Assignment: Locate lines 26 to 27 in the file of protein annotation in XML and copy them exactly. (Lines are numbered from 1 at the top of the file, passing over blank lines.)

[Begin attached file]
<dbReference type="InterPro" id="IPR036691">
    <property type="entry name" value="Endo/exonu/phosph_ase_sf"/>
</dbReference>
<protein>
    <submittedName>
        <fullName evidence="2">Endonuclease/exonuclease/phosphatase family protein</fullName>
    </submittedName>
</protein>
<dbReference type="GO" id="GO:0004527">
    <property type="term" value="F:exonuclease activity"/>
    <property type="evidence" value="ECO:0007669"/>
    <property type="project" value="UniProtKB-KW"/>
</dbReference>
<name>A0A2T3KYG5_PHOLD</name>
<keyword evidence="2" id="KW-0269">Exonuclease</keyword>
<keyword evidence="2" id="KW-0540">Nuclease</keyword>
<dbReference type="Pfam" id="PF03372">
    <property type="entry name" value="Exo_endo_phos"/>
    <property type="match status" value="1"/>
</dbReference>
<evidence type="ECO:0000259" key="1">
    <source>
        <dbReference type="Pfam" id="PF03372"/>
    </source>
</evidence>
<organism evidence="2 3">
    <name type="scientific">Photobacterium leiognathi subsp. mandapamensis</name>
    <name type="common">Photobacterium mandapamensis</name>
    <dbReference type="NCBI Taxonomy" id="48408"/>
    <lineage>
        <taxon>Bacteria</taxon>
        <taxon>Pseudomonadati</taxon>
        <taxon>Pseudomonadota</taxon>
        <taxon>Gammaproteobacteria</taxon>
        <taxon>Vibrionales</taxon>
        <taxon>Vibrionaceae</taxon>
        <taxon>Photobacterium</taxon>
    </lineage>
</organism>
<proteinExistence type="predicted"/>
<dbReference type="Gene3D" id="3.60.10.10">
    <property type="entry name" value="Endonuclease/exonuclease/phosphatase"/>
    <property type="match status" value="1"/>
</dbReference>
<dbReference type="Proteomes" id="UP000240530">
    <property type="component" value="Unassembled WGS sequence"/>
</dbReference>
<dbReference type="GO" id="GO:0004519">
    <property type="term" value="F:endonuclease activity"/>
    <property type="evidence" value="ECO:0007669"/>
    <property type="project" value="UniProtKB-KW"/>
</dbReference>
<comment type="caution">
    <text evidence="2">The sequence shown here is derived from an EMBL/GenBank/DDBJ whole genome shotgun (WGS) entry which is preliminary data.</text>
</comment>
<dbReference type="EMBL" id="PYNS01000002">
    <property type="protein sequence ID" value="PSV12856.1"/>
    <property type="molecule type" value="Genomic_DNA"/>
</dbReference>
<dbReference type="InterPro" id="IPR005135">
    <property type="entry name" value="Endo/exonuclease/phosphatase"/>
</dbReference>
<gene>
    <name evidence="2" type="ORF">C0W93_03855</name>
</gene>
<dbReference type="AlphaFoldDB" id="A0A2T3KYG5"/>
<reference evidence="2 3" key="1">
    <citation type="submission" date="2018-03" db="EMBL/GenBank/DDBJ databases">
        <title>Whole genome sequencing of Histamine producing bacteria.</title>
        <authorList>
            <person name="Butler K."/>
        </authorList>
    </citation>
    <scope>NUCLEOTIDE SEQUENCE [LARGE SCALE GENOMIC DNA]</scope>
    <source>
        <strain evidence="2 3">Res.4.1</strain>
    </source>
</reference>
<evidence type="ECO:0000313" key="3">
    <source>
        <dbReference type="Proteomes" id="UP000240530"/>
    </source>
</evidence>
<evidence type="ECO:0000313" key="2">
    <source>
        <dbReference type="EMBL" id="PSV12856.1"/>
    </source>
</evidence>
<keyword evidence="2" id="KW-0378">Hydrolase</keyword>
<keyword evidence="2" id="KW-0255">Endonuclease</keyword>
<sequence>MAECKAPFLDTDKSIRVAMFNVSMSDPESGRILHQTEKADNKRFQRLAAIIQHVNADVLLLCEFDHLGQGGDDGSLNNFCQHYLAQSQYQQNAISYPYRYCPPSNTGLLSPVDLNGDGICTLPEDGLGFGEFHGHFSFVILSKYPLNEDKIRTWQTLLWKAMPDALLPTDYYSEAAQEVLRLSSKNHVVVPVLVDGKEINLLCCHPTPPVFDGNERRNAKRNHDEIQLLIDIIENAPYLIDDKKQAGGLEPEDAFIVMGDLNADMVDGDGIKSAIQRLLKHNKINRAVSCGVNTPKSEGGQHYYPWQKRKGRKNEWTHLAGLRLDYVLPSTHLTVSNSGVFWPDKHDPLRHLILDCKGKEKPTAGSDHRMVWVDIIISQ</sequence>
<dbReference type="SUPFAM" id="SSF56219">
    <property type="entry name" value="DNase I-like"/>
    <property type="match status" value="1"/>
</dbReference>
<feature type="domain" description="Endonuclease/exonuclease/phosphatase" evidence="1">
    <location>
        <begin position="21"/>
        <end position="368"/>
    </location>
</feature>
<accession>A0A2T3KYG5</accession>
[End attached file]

<organism evidence="2 3">
    <name type="scientific">Photobacterium leiognathi subsp. mandapamensis</name>